Nicola Martin is an Associate and LEED-certified Project Architect based in our London office. Hailing from New Zealand, her role as a steward of the land – protecting resources for future generations and preserving matters of cultural heritage – is core to her design philosophy, going far beyond trends and instead shaping her way of life. On the occasion of being featured in Pro Landscaper’s 30 Under 30: Next Generation 2022, Nicola shares insights into her experiences to date – including working in two WATG offices (APAC and Europe) – and the design trends she’d like to see more, and less, of in future.
What was the first design project you ever worked on?
After referring to LinkedIn and surprising myself, I have been working professionally as a landscape architect for 8 years now! I grew up and completed by education in New Zealand, and have lived in both Singapore and London since.
My first project back in New Zealand was a wetland for a housing development by Ngāi Tahu in Christchurch, following the 2011 earthquakes. Every time I go home, I visit the wetlands to see how it is evolving. It is a special project for numerous reasons, but the most satisfying is seeing the land returned to its original state and year-by-year watching the native birds establishing a healthy habitat.
Design is not linear, things go sideways… Often! You must learn to enjoy the process.
What is the biggest career risk you’ve ever taken, and did it pay off?
After two years in the UK, my visa expired. I was still quite junior in my career but was presented with the opportunity to relocate from WATG’s London office to Singapore. Not only had I never met the Singapore team, but I had never even been to Singapore. Trusting the process, I relocated and spent 2.5 years there. What started out as a truly scary pivot in my life quickly turned out to be a great opportunity. Working in Asia opened my eyes to so many cultures, design languages and aesthetics that I would have only read about otherwise. I worked with an amazingly talented team of people who shared their knowledge and experience with me, and gave me opportunities to travel, learn, volunteer and much more.
When an opportunity arises to broaden your horizons – to open the world and immerse yourself in different cultures and different design languages – you should always take it.
It was a risk – but one I would do again. When an opportunity arises to broaden your horizons – to open the world and immerse yourself in different cultures and different design languages – you should always take it. Every career move I have done has been made with intent and ambition to learn as much as I can from the people around me. I have always been very fortunate in finding myself around very talented and diverse people.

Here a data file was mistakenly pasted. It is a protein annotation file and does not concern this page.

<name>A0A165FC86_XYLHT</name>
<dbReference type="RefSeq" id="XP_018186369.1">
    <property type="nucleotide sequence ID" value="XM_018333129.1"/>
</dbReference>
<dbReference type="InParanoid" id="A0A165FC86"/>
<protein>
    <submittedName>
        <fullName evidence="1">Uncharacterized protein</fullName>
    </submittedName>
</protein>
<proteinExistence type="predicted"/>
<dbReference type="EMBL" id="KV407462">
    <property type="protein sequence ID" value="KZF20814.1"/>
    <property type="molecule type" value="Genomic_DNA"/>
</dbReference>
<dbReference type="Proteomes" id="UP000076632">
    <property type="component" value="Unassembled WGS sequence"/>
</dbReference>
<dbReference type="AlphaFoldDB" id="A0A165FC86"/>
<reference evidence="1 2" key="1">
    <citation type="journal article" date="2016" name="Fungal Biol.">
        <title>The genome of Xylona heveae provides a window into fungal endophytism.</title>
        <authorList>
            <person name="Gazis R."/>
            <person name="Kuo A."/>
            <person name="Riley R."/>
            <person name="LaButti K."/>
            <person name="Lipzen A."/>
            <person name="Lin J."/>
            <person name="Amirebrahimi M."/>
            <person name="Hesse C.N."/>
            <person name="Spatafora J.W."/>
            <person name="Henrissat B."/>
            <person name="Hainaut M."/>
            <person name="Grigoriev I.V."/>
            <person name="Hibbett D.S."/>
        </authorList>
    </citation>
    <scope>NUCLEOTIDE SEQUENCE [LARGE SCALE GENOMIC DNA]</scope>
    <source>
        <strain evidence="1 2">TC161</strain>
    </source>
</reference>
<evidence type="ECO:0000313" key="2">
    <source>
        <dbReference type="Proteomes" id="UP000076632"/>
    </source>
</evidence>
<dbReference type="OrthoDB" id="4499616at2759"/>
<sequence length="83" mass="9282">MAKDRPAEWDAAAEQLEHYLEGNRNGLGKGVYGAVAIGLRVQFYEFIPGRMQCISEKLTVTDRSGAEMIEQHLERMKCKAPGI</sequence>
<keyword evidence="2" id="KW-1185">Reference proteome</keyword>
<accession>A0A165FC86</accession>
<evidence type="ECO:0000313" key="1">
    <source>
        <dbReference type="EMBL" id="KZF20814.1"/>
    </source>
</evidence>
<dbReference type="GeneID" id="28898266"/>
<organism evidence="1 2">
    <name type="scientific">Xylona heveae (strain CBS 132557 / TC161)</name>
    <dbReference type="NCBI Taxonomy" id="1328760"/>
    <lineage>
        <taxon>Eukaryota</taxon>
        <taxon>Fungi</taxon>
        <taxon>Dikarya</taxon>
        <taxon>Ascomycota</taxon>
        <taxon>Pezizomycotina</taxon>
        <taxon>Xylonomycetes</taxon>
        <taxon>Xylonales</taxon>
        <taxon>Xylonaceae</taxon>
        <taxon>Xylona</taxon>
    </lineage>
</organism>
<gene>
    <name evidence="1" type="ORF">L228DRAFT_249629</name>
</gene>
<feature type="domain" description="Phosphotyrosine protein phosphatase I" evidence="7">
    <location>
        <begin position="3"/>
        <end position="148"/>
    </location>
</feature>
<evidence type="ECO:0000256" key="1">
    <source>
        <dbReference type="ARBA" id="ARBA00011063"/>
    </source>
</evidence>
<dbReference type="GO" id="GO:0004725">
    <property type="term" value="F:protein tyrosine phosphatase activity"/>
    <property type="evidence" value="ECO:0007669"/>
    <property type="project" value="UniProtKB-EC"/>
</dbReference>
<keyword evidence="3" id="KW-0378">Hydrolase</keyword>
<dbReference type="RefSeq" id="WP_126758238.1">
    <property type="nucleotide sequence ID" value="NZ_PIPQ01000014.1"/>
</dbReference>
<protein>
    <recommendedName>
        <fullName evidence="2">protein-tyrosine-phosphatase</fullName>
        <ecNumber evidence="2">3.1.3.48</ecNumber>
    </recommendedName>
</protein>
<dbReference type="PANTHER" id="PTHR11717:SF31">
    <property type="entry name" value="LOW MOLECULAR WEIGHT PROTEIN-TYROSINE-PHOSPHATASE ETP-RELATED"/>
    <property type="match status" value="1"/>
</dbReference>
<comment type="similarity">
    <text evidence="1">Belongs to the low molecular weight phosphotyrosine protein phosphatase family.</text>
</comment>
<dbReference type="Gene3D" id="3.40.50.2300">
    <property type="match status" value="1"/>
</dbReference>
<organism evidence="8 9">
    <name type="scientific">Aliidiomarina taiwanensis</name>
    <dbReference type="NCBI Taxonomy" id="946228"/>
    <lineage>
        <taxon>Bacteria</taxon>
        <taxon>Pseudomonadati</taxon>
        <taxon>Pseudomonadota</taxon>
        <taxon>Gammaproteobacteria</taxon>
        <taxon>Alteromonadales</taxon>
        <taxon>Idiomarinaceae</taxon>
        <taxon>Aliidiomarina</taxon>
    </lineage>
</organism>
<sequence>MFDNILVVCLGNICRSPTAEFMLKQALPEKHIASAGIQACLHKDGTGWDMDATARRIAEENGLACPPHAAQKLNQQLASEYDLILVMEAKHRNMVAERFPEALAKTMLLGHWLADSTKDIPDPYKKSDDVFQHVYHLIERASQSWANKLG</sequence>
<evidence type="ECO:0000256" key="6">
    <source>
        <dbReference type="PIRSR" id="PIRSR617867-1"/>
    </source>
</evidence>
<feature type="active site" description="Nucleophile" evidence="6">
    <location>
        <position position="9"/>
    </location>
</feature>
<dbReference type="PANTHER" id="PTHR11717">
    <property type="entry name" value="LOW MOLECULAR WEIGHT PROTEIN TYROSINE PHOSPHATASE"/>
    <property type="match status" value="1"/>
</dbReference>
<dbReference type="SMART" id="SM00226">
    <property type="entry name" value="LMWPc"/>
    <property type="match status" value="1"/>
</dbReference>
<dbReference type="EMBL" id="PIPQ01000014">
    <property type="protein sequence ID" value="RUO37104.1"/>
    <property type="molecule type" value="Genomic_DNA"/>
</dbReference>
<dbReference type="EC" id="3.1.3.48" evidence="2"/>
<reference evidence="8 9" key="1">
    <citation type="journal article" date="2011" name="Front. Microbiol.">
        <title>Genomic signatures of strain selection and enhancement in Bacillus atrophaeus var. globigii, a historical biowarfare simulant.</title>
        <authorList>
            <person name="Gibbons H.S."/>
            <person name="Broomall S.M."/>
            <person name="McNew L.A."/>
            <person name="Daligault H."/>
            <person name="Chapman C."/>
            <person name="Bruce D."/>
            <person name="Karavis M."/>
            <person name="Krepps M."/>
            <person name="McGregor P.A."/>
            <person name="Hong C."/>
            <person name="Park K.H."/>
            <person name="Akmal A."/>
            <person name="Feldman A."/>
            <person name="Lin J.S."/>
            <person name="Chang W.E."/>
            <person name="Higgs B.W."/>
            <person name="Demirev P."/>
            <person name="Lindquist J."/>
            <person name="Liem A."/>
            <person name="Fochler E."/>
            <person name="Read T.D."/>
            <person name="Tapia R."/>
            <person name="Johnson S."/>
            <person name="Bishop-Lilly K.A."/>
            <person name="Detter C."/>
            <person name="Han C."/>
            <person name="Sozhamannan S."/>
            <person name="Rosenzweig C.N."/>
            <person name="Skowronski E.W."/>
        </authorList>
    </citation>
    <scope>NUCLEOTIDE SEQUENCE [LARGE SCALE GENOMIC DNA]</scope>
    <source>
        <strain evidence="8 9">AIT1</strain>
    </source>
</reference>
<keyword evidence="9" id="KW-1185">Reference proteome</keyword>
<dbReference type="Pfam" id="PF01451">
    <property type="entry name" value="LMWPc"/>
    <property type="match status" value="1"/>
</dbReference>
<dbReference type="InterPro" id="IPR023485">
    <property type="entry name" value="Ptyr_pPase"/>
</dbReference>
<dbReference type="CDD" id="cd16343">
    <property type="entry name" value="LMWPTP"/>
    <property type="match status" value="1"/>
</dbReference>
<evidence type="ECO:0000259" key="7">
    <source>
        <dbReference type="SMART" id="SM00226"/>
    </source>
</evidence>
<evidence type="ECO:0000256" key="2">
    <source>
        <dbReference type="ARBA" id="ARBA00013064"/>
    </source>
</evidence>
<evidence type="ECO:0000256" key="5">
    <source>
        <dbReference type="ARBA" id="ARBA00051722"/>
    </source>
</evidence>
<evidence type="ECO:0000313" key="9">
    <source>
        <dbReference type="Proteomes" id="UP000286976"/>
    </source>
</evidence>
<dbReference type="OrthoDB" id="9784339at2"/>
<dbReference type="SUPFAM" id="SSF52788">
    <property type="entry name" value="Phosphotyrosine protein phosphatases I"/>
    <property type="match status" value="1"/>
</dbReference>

A large part of your role in design is to shape urban and leisure destinations. What is your favourite place to visit?
When I was living in Singapore, we worked on a Lingnan style resort in the southern portion of China. As part of the site visit, our senior leader organized for us to do a road trip visiting a series of traditional gardens and modern Lingnan style developments. We took this opportunity to document the spatial composition and the traditional elements of these destinations, taking our knowledge beyond the desktop and truly analysing the unique character of the place. Feeling the spaces and understanding the composition allowed us to then design with a sense of confidence and authenticity – not replicating the past but learning the design language and providing a sense of place within our design. Each new destination offers you the opportunity to learn.
Each new destination offers you the opportunity to learn.
What three things do you always take on a business trip?
For me, it is normally what are the three really important things you forget to pack on a business trip. I am organised on projects, but not so much in my suitcase. I lived by the motto, “as long as I have my passport and a site plan, I am good to go”. Anything else is a bonus.
If you had to pick one design trend to make a comeback, or could predict a future trend, what would it be?
The future is exciting, and I am all for local over global.
Designing destinations with a sense of place can only be done with purpose and authenticity. Collaborating with an array of experts including botanical researchers, soil scientists, ecologists, cultural specialists and more helps us to weave together a meaningful design with a sense of character and place, and it is very rewarding. Countries and cultures are celebrating and embracing a more inclusive history – there is a palimpsest of narratives beyond the status quo to reveal and embrace within our designs.
Designing destinations with a sense of place can only be done with purpose and authenticity.
I would hope that this movement is less of a trend and more of an ethos in which each and every design has a unique approach and unique set of requirements. It’s incredibly exciting to be a part of that.
As for past trends, blue bottom pools and Photinia hedges copied and pasted around the world have only one place: in the past.
One piece of advice to aspiring designers?
You have to have fun, and you have to be able to laugh. Stay humble and observe everything around you. Learn from everybody and make good connections. And, most importantly, don’t take yourself too seriously. Design is not linear, things go sideways… Often! You must learn to enjoy the process.